Referring to FIG. 1, there is shown, an isometric view of an automatic or semi-automatic firearm 20 capable of automatic or semiautomatic fire incorporating features in accordance with an exemplary embodiment. Although the present invention will be described with reference to the embodiments shown in the drawings, it should be understood that the present invention can be embodied in many alternate forms of embodiments. In addition, any suitable size, shape or type of elements or materials could be used.

Firearm 20 is illustrated as generally having what is generally known as a “black rifle” configuration, the “black rifle” configuration being the family of rifles developed by Eugene Stoner, such as an M4™ (available from Colt Defense LLC), AR15 or M16 type automatic or semi-automatic rifle configuration. However, the features of the disclosed embodiments, as will be described below, are equally applicable to any desired type of automatic or semiautomatic firearm. Firearm 20 may have operational features such as disclosed in U.S. Pat. Nos. 5,726,377, 5,760,328, 4,658,702 and 4,433,610, and patent application Ser. Nos. 60/564,895 filed Apr. 23, 2004; 10/836,443 filed Apr. 30, 2004, 60/849,957 filed Oct. 6, 2006, 60/910,804, filed Apr. 9, 2007, 60/772,494 filed Feb. 9, 2006, 11/231,063 filed Sep. 19, 2005, 11/339,187, filed Jan. 25, 2006, 11/352,036, filed Feb. 9, 2006, 11/869,676, filed Oct. 9, 2007 and 11/672,189 filed Feb. 7, 2007 all of which are hereby incorporated by reference herein in their entirety. The firearm 20 and its sections described in greater detail below are merely exemplary, and in alternate embodiments the firearm 20 may have other sections, portions, systems or assemblies. Firearm 20 may incorporate a hand guard 30 (for example having upper hand guard 44 and lower hand guard 46 sections), a receiver section 32 having upper receiver 36 and lower receiver 38, a barrel 14, stock 34, rear sight 40, and front sight 42. In the exemplary embodiment illustrated in FIG. 1, the firearm 20 may have an accessory sighting system 43 that may be removably mounted to the firearm for use in operating the firearm in integral combination with the accessory sighting system as will be described below. The accessory sighting system 43 may also be used independently or standing alone from the firearm with the firearm continuing to be operative, as will also be described in greater detail below. In the exemplary embodiment, the accessory sighting system may include one or more removable hand grips 48, 48A, 48B. In FIG. 1, a number (e.g. three) of representative hand grips 48, 48A, 48B of the firearm assembly sighting system 43 (illustrated schematically) are shown for example purposes. Each of the hand grips may have a different sighting system characteristic. In alternate embodiments, the firearm accessory sighting system may include more or fewer hand grips with different sighting characteristics. In the exemplary embodiment, the different hand grips 48, 48A, 48B may be interchangeable for mounting to the firearm 20. In the exemplary embodiment illustrated in FIG. 1, the firearm 20 is shown with a removable hand grip 48, selected from the different hand grips 48-48B, where the removable hand grip 48 is mounted to an accessory mount 100 (FIG. 2), 108 (FIG. 1) under the barrel 14 of the firearm 20.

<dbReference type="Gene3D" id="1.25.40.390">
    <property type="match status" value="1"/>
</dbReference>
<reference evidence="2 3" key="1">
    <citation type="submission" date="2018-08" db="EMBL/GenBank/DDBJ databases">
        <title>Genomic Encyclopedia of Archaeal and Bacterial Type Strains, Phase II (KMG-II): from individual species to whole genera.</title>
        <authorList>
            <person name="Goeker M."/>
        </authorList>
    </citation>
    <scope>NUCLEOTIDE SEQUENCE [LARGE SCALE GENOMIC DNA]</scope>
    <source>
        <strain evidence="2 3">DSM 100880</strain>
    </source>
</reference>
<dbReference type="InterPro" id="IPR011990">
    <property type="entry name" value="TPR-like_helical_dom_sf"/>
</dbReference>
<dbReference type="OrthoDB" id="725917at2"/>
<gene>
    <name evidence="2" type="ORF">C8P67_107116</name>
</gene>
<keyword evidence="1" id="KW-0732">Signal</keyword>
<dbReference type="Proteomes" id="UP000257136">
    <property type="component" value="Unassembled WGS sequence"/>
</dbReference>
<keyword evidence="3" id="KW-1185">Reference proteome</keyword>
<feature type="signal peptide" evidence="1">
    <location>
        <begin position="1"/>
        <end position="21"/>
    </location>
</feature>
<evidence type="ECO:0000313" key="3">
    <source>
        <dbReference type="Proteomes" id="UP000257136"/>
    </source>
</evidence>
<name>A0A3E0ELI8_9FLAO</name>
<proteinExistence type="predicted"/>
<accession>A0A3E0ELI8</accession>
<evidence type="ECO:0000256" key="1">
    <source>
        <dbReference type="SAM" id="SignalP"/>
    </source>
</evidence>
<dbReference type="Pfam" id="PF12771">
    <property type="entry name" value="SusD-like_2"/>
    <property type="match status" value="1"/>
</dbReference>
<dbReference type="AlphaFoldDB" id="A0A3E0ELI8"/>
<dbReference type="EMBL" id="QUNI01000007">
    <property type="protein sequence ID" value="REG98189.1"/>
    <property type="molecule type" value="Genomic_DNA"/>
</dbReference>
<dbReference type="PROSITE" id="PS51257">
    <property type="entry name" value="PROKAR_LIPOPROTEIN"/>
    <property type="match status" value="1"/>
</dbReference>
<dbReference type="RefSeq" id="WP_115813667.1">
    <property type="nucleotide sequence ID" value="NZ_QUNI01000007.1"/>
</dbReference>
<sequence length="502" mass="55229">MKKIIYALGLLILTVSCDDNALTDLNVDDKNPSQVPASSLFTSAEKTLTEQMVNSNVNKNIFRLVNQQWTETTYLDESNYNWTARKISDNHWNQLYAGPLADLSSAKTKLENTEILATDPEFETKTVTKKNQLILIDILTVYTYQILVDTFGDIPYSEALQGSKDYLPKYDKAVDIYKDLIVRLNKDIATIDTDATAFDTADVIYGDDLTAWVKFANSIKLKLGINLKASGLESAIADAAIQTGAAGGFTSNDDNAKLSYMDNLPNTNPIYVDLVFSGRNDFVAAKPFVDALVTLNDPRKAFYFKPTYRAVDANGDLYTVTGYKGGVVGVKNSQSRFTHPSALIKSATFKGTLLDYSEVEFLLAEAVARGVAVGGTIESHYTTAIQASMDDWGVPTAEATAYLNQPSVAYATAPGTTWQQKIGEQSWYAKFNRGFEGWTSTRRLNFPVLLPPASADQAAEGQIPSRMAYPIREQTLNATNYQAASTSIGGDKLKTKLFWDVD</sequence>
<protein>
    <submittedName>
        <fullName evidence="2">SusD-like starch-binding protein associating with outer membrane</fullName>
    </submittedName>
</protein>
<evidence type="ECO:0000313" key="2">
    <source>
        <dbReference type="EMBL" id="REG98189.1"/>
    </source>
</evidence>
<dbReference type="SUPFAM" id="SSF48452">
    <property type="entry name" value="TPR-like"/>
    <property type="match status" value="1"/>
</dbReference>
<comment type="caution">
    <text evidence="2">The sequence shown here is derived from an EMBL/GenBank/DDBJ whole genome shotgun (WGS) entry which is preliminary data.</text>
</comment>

Hand guard 30 may further incorporate vent holes, ribbing, heat shields or double heat shields and liners to facilitate cooling of the barrel 14 while keeping hand guard 30 at a temperature sufficient for an operator to hold the hand guard when the removable hand grip 48 is detached from the rifle. Additionally, the temperature may be sufficiently cooled for the operator to hold the hand grip 48 when the hand grip 48 is attached to the rifle. Hand guard 30 may have features such as disclosed in U.S. Pat. Nos. 4,663,875 and 4,536,982, both of which are hereby incorporated by reference herein in their entirety. Hand guard 30, which will be described in greater detail below, may generally have a shell having one or more vent holes and external ribbing. Hand guard 30 may be ergonomically sized to allow a user to comfortably grip the guard. In alternate embodiments, multiple shells, inner ribbing, heat shields or double heat shields and liners to facilitate cooling of the barrel 14 while keeping hand guard 30 and hand grip 48 at a temperature sufficiently low for an operator could be provided. In the exemplary embodiment and as will also be described in greater detail below, one or more removable and relocatable rail(s) 108 may be provided on hand guard 30 and may be permanently mounted or removably mounted and be removable or moveable to different locations on hand guard 30. The rail and mounting system to the hand guard may be substantially similar to rails described in U.S. patent application Ser. No. 11/113,525 filed Apr. 25, 2005, which is incorporated by reference herein in its entirety. In alternate embodiments, rails may be in different locations with different sizes. Hand guard 30 and receiver section 32 may be configured to support rails such as a rail having a “Piccatiny Rail” configuration as described in Military Standard 1913, which is hereby incorporated by reference herein in its entirety. In alternative embodiments, hand guard 30 may be configured to support other rails such as, for example, the clamp system available from Reed Knight, a T slot rail and any other “SNAP ON” or quickly attachable/detachable arrangements. The rails may be made from any suitable material such as hard coat anodized aluminum as an example.